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The Universal Declaration On Human Rights Turns 70

Today is United Nations Human Rights Day. Here is  the Universal Declaration On Human Rights. The child in the photo above has the right to a COMPULSORY elementary education. Further, the UNDHR Is Legally Binding In Cambodia As Per Article 31 of the Cambodian Constitution. Are the articles in both the UNDHR and the Cambodian Constitution being adhered to by the ruling defacto CPP government?

Read about what civil society groups in Cambodia think. Please remember also that the political situation is in turmoil. Who is responsible for this?

Happy Human Rights Day From Cambodia.

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Cambodia : How The CPP Destroys Opposition Grassroots Movements Using Photography

In the photo above, Cambodian National Rescue Party (CNRP) supporters take part in a commune election rally on June 2nd, 2017 in Chork village, Tboung Khmum province, Cambodia.

The ruling Cambodian People’s Party (CPP) has made international headlines in recent weeks with a crackdown on media, civil society and political opponents.  Those events and the arrest and imprisonment of opposition Cambodian National Rescue Party (CNRP) leader Kem Sokha were reported widely via conventional international media as well as social media. While these happenings were taking place, the virtual destruction of grassroots opposition political movements was going on mostly under the radar in select rural areas of Cambodia.

A few months ago, CPP officials called 300 government civil servants to a meeting in a provincial capital.  The civil servants, not all of whom support the CPP but none the less wore party shirts to the gathering, were told that if people in rural areas wouldn’t support the de facto CPP government, no infrastructure improvements such as new dirt roads or electricity connectivity would be forthcoming.  Weeks later at another meeting, government workers were admonished to say only positive things about the government and to report those within the government who didn’t.  In effect, they were told to spy on each other, a tactic used by the genocidal Khmer Rouge regime.

About 6 weeks ago, those whose job is to serve the public were summoned by provincial department heads to take photographs.  Their assignment was to take headshots of people over 18 while they wore CPP logoed shirts for “ID purposes”.  In one province, they were tasked to take 3000 photos in a commune comprised of ten villages. Hundreds of these people are farmers who didn’t want to be bothered but the CCP commune chief rounded them up and forced them to be subjects of this odd documentary photography project.

Rolling the clock back about 40 years, another photography project in Phnom Penh took place at the infamous Tuol Sleng s21 prison.  A Khmer Rouge photographer who, in the words of former Magnum photographer John Vink, “should be dropped into a hole of oblivion” took headshots of people who were thought to have committed a “crime”.  One doesn’t need to possess a sophisticated degree of visual literacy to recognize unhappy faces. Any viewer looking at a few hundred mug shots taken by the civil servants recently would see hundreds of the villagers appeared upset.  All subjects were forced to put on CPP logoed shirts much as Tuol Sleng prisoners were forced no hold numbers underneath their chins.  A government worker/photographer reported “The people don’t like me but they don’t know I’m on their side”.  He also stated one young man looked so angry in his photo that the commune chief told him to go get another photo taken. The man refused.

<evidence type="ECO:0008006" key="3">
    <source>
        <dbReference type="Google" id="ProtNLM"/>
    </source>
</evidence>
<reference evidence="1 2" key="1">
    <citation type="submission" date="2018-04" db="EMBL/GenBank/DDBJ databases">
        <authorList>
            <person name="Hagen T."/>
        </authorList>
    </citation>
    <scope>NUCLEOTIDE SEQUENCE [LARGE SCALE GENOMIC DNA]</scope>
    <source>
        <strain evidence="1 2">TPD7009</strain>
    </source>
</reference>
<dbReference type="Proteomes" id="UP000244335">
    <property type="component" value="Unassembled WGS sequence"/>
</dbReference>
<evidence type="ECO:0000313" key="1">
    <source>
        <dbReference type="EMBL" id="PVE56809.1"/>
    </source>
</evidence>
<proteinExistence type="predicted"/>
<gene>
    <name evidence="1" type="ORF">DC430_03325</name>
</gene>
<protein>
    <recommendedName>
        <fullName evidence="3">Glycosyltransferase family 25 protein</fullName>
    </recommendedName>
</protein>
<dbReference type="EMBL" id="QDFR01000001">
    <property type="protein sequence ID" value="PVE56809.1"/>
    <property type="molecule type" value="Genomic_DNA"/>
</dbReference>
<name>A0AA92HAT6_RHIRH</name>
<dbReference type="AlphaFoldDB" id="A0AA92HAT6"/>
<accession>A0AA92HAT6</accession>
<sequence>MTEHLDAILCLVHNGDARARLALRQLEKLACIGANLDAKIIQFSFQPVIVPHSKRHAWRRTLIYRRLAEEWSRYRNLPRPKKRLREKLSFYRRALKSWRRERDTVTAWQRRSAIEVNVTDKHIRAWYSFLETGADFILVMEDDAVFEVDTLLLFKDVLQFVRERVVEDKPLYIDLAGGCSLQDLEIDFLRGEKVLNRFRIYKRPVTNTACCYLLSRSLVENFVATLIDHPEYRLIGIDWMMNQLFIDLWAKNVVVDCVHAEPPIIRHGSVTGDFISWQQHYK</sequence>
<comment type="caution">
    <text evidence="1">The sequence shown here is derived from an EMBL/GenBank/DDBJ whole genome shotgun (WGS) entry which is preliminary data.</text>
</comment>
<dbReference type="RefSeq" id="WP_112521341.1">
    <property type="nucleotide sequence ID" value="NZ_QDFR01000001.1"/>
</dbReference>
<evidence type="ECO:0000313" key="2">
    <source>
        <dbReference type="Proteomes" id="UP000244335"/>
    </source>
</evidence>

In another province, a man who returned from a migrant labor position in a foreign country stated “They know who I am”.  He related that while working on foreign soil he made a few comments about Prime Minister Hun Sen on Facebook which were a bit critical.  A few days later a Ministry of Interior employee who reports to ministry spokesman Khieu Sopheak CALLED HIS MOTHER!  The next day, a CPP commune chief visited the man’s 60ish mom to “educate” and intimidate her regarding her son’s Facebook posts.

Who is Khieu Sopheak, the Interior Ministry spokesman?  Let’s step back a moment.  On October 26th, 2015, two CNRP members of parliament were viciously attacked outside the National Assembly building.  Video shows that the assault was planned and well-coordinated.  Nay Chamroen and Kong Sophea both suffered serious injuries and each man spent a month in a Bangkok hospital.  They allegedly “insulted” their attackers by calling them “youn” slaves.  Youn was a word that was used to describe Vietnamese people BEFORE there was a country called Vietnam and today is viewed by some as prejudicial to them.  As a reaction to this “insult” the lawmakers were brutally set upon BUT General Khieu Sopheak said, “If it were me I would have used a GUN”.

If you are a poverty stricken woman in your 60’s and people from Khieu Sopheak’s office called YOU, would you be scared?  If one of his henchman showed up at your door, would it strike fear in your heart?  And what about her son working abroad?  Was he afraid for his mother’s well-being?  The answer to all the questions are yes if you are a poor Cambodian.  After the son returned to Cambodia he was forced to wear a CPP shirt and pose for a picture.  If he hadn’t, he could have clandestinely been shot or beaten himself, along with his mother.

The civil servant/photographer who doesn’t like the CPP or its tactics reported that the photo assignment was a calamity of errors, including the error messages displayed on camera LCD’s.  The camera problems started after a provincial department head drove his Lexus SUV off a muddy road. The mud was almost knee deep and the vehicle sustained about $1000 worth of damage.

All of these activities were planned, according to a story published on August 29th, 2017, in the Phnom Penh Post.

Imagine for a moment what Cambodia would be like if government personnel spent their work hours doing their real jobs instead of systematically destroying opposition grassroots politics by instilling fear in rural villagers.  Imagine that the CPP helped ALL Cambodians rather than only voters who support their political party.  Imagine government employees promoted based on merit instead of nepotism.

When a known CNRP supporter shows up at a village chief’s office to obtain an ID in order to obtain a loan from a microfinance institution for example, the spy/photographer/propagandist/civil servant claimed they’re told “It’s not available.  There’s a computer glitch”. The real glitch lies within the actions of the CPP.  Their actions show how difficult it’s become to consolidate their power.  The CPP needs to either re-format their policy card or eventually, Cambodians will choose a different bunch of photographers and re-format the cards themselves.